Modeling of count data is a topic of interest in many applications.
Traditional time series assume continuous data with a normal distribution, which is not appropriate for count data. In this thesis we focus on linear and log-linear count models, which are also known as Generalized Auto-Regressive Conditional Heteroscedastic(INGARCH) models, with Poisson and NB2 distributions with or without zero-inflation. These models provide a parsimonious manner with which to account for serial correlation in count data through the conditional mean and distribution.
Current research on these models provides theoretical results for model analysis, estimation, and use.
This thesis provides a unified framework of the linear and log-linear models based on current literature on the models. We also provide several new results for these models. First, we develop a simple heuristic evaluation of the Poisson model. This approximation of the marginal distribution can be used to help visualize the range of possible values a given Poisson model is likely to achieve. This method can also be used as a horizon forecast when the future is far enough from the present that it has little to no effect on the forecast. We exploit the similarities between these models and ARMA models to find minimum bounds on the dispersion parameter required to ensure second order stationarity of the NB2 linear model. This bound is an important contribution because it helps ensure that estimation techniques are bounded to the stationarity region of the model.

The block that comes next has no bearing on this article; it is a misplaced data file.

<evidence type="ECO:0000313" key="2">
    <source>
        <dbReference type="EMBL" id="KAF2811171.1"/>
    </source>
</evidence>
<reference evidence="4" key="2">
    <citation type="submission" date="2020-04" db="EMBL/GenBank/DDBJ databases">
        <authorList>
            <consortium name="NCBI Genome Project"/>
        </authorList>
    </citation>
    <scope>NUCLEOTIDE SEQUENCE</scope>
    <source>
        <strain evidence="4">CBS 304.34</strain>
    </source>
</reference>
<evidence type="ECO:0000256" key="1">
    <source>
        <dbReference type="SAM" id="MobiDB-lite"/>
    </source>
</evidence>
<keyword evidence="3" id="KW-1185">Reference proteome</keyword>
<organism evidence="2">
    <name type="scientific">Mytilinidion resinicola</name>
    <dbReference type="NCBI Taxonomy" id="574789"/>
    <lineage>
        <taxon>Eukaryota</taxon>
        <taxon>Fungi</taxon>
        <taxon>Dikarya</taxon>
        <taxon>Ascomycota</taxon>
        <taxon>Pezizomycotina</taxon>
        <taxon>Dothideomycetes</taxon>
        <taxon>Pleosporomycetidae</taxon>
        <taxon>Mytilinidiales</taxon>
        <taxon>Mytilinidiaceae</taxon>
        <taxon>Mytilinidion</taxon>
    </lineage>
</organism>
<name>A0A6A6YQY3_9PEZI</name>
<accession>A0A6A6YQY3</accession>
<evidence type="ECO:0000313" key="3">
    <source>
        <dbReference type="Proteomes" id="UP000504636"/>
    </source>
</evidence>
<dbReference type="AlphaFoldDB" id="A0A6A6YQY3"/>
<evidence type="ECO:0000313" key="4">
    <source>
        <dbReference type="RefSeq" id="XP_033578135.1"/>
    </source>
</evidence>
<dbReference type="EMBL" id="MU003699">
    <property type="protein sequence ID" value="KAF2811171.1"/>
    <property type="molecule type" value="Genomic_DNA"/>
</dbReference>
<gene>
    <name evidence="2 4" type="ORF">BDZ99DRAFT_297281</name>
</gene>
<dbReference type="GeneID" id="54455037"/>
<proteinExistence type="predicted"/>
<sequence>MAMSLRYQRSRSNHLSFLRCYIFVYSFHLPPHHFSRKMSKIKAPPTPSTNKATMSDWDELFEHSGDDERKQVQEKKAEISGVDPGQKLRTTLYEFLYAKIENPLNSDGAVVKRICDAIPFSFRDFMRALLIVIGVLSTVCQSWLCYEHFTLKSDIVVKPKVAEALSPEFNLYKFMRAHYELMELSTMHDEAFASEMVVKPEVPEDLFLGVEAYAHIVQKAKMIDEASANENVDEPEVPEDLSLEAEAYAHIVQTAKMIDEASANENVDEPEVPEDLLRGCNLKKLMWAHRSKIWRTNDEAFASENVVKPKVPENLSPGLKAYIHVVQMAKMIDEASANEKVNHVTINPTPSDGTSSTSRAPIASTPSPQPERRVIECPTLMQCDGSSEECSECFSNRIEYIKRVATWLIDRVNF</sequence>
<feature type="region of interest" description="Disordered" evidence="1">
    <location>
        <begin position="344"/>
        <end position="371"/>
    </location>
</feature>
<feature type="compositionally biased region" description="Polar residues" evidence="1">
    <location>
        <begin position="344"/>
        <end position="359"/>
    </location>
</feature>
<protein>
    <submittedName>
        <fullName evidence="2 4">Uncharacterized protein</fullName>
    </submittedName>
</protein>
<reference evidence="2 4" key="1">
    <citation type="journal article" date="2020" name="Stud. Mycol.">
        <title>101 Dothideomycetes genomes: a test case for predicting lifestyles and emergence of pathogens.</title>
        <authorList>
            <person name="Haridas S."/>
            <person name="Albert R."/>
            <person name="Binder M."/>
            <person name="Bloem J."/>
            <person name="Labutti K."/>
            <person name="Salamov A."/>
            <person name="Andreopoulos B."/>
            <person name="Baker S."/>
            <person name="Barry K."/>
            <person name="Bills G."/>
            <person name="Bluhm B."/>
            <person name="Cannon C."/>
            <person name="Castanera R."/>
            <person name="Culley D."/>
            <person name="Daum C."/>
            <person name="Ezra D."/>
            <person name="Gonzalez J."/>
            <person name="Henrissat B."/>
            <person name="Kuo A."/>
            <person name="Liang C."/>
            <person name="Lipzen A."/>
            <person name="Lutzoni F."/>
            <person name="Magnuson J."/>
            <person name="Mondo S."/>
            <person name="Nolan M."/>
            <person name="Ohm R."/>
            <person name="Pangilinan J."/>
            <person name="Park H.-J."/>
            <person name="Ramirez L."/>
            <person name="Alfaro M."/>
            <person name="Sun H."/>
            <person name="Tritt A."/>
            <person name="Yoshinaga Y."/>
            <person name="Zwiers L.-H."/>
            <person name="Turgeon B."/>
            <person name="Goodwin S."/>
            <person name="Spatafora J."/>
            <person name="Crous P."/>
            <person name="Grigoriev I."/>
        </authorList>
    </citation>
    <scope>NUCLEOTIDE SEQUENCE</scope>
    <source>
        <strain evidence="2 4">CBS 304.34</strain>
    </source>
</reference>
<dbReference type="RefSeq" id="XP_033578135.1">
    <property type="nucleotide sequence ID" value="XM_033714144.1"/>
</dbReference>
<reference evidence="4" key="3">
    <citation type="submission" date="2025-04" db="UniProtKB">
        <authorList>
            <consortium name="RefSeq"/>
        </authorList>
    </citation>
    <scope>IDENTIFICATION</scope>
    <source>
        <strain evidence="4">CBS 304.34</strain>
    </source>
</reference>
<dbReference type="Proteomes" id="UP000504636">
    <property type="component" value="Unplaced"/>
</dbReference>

We also extend estimation methods for the linear and log-linear models via conditional maximum likelihood estimation. This estimation method has been studied for the Poisson linear and log-linear models in the literature. Here we use this technique to develop estimators of the linear and log-linear NB2 models as well as the Poisson and NB2 models with zero-inflation. We evaluate the estimators for consistency as well as asymptotic performance. We find that they perform as expected in most cases. We compare the estimator for the NB2 model to the technique of quasi maximum likelihood estimation and find they perform comparably. In addition, we develop approximations for the limiting information matrix for two cases of the Poisson linear model. We evaluate these approximations and find that they perform admirably. We then use them to develop a better understanding of how true parameter values affect estimation for these models.
Finally, we study the use of linear and log-linear models for forecasting. We study the different types of forecasters that can be used, focusing predominantly on probabilistic forecasts. We discuss and evaluate the theoretical framework, as well as its practical counterpart, of probabilistic forecasting with these models. We then apply these methods to a real world data set to show how the models handle the correlation and variability of real world data.
Advisor: Professor Vinay Ingle
Professor Vinay Ingle
Professor Hanoch Lev-Ari
Dr. Dimitris Manolakis